> > As our Mikesboat nears completion, I'd appreciate any comments or suggestions regarding handling the balanced lug main. I'm especially concerned about the yard flailing around as the sail is hoisted and lowered. We are planning to use the halyard system as shown on Michael Storer's website that brings the halyard to a block on the yard, then around the mast, and finally ending at the lower end of the yard. Any thoughts will be greatly appreciated. I've sailed larger sloops for 40 years, but this rig is a new venture. Dave
          > >
          >
        • gbship
          Phil: Is your mast round or square? When I used the big bead parrel on the Frolic2 s old, square wooden mast, it worked pretty well, but did have a lot of
          Message 4 of 14 , Apr 8, 2009
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            Phil:
            Is your mast round or square? When I used the "big bead parrel" on the Frolic2's old, square wooden mast, it worked pretty well, but did have a lot of friction a couple times. It worked perfectly when I switched to a skinnier, round carbon fiber mast. I've only used the halyard around the mast method with the carbon mast, but my friend Olivier hasn't had any problems that I know using that on his square mast.

            Gary

            --- In Michalak@yahoogroups.com, "Phillip Lea" <phillip_lea@...> wrote:
            >
            > I used the "halyard to a block on the yard, then around the mast, and finally ending at the lower end of the yard." But found it got too tight and too much friction by the time it neared the mast head--required way too excessive force to get it block-to-block. Did not like that at all. Abandoned that in favor of a 1/4" line with a dozen or so wooden beads from Hobby Lobby looped around mast and halyard which lets the yard rise to the mast head block like butter.
            >
            > Phil Lea
            >
          • David Cassidy
            On my balanced lug halyard, I use the beads, too, but I have a snap on the end of the line and a knot a few inches away from the last bead. Snapping the
            Message 5 of 14 , Apr 8, 2009
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              On my balanced lug halyard, I use the beads, too, but I have a snap on
              the end of the line and a knot a few inches away from the last bead.
              Snapping the shackle beyond the knot keeps a the loop around the mast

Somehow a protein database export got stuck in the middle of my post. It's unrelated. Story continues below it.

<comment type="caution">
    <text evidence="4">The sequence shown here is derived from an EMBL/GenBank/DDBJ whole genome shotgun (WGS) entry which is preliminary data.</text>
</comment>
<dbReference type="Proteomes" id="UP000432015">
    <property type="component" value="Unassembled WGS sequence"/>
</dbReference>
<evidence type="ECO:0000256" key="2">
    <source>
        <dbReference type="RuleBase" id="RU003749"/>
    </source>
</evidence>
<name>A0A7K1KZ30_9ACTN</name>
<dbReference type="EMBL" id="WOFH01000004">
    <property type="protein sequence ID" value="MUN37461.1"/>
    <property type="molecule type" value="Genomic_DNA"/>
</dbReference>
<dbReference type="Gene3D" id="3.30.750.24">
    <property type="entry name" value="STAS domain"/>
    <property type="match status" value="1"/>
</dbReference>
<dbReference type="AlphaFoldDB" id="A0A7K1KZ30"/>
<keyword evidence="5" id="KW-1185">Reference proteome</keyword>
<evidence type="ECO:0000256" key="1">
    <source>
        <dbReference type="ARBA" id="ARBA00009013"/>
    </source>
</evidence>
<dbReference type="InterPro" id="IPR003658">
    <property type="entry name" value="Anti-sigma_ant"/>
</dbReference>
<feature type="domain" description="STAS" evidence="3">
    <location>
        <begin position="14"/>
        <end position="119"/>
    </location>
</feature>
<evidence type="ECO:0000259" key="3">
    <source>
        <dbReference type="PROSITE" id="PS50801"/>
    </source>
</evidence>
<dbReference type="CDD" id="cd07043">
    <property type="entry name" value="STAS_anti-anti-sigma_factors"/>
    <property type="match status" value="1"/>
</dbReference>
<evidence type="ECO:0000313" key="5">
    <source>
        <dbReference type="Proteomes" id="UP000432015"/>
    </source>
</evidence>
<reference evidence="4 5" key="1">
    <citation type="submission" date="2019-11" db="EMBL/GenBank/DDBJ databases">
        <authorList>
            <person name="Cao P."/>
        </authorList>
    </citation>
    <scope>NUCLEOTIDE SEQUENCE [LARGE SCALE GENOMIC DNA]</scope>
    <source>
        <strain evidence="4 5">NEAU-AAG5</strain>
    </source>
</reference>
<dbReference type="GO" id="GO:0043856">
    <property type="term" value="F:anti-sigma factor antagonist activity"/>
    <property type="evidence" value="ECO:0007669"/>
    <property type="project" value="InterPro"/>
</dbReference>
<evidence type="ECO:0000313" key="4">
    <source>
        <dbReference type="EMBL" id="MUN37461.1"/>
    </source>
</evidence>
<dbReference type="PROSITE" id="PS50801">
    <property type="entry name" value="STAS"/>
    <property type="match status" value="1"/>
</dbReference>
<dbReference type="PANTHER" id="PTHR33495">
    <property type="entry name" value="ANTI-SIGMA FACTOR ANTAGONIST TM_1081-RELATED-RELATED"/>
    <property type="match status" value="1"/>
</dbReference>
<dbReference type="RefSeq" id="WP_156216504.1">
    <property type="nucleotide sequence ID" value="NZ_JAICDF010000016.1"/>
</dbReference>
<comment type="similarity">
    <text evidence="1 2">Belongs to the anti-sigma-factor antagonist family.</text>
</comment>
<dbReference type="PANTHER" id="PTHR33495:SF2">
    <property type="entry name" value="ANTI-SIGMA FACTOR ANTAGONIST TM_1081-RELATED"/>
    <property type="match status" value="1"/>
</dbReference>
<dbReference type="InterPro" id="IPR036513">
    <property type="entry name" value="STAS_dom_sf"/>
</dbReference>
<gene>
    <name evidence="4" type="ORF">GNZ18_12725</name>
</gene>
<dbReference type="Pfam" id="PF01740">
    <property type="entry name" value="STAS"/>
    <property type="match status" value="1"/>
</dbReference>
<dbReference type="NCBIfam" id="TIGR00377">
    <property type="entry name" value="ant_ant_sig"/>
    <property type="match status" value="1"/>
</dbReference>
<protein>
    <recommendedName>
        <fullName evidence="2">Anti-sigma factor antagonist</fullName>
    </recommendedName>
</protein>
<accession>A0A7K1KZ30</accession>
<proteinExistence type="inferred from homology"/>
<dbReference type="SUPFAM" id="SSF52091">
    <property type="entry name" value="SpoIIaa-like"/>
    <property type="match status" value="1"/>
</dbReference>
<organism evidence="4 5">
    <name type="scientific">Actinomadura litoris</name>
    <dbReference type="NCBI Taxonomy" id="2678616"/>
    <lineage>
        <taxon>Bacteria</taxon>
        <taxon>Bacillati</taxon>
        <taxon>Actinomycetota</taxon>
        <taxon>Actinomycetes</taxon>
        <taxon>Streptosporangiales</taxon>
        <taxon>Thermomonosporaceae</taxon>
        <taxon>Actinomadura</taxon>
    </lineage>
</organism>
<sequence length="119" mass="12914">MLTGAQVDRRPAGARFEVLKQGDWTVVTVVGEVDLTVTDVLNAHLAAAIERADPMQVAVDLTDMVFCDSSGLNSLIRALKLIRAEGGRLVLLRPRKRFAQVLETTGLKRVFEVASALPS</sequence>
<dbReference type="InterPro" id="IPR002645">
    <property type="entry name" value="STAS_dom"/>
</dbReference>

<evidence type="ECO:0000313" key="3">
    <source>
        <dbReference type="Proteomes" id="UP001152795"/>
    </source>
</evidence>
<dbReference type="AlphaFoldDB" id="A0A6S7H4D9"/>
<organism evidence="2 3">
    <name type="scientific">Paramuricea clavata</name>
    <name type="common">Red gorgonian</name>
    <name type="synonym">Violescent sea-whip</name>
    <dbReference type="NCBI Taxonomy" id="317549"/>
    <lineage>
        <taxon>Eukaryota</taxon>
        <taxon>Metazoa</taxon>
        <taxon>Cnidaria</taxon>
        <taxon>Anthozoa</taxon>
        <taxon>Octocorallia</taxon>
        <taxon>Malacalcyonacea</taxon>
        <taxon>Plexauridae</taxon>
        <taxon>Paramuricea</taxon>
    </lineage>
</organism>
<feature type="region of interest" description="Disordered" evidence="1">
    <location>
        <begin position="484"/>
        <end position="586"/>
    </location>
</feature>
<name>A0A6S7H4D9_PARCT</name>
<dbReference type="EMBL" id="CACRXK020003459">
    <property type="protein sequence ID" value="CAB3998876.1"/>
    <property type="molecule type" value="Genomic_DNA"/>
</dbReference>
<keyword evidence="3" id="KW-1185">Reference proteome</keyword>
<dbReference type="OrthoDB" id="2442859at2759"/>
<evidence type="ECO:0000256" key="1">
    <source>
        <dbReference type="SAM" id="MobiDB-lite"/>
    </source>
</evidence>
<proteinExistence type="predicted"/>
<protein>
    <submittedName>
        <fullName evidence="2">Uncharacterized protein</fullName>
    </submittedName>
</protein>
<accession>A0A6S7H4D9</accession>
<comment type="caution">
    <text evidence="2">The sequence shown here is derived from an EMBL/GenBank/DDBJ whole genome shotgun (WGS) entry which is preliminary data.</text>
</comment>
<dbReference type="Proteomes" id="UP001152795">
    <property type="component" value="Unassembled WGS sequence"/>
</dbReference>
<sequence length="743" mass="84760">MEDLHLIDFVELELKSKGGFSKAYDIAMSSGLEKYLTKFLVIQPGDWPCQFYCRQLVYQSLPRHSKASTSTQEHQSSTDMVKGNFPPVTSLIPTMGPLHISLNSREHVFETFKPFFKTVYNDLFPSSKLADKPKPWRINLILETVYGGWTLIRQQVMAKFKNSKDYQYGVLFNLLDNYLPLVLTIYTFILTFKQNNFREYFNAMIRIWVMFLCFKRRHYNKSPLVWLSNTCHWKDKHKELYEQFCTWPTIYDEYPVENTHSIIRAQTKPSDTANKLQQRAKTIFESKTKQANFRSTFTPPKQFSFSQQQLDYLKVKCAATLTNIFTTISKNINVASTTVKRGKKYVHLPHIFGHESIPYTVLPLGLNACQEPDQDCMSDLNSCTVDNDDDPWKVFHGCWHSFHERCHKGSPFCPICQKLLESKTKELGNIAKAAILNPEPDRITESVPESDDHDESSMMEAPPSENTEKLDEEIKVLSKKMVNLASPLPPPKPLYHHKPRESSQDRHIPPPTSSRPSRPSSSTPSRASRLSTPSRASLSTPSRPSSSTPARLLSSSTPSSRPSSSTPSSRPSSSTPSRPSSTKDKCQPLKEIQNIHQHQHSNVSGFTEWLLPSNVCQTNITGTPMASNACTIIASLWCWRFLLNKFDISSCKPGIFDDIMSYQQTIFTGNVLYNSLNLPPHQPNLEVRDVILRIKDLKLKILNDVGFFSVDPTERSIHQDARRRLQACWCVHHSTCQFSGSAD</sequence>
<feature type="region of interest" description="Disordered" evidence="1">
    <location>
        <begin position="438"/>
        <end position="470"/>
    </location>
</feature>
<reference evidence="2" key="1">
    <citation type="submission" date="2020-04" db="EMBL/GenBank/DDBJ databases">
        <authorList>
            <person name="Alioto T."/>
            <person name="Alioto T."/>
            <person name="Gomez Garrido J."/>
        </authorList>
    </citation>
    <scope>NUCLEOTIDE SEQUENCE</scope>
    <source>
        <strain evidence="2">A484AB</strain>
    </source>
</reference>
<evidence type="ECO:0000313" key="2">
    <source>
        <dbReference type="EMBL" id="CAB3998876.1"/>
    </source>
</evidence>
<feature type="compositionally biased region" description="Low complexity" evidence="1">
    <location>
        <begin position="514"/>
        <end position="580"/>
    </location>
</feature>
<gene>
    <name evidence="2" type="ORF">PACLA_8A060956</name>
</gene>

with the beads at a constant length, so there is never any binding.

              This is straight out of Michalak's writings:

              http://www.jimsboats.com/15mar09.htm

              ----------





              On Apr 8, 2009, at 6:18 PM, gbship wrote:

              > Phil:
              > Is your mast round or square? When I used the "big bead parrel" on
              > the Frolic2's old, square wooden mast, it worked pretty well, but
              > did have a lot of friction a couple times. It worked perfectly when
              > I switched to a skinnier, round carbon fiber mast. I've only used
              > the halyard around the mast method with the carbon mast, but my
              > friend Olivier hasn't had any problems that I know using that on his
              > square mast.
              >
              > Gary
              >
              > --- In Michalak@yahoogroups.com, "Phillip Lea" <phillip_lea@...>
              > wrote:
              >>
              >> I used the "halyard to a block on the yard, then around the mast,
              >> and finally ending at the lower end of the yard." But found it got
              >> too tight and too much friction by the time it neared the mast
              >> head--required way too excessive force to get it block-to-block.
              >> Did not like that at all. Abandoned that in favor of a 1/4" line
              >> with a dozen or so wooden beads from Hobby Lobby looped around mast
              >> and halyard which lets the yard rise to the mast head block like
              >> butter.
              >>
              >> Phil Lea
              >>
              >
              >
              >
              >
              > ------------------------------------
              >
              > Yahoo! Groups Links
              >
              >
              >



              [Non-text portions of this message have been removed]
            • Phillip Lea
              Gary, Mast and yard are smooth varnished round pine. I think it may have been the type of dacron halyard that I was using. And the boom is heavy. Near the
              Message 6 of 14 , Apr 9, 2009
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                Gary,

                Mast and yard are smooth varnished round pine. I think it may have been the type of dacron halyard that I was using. And the boom is heavy. Near the top with the weight of yard, sail and boom, too much friction. (And oh by the way, mine happens to be a standing lug, but of course is the same at the masthead). But the parrel beads work great in all conditions so far.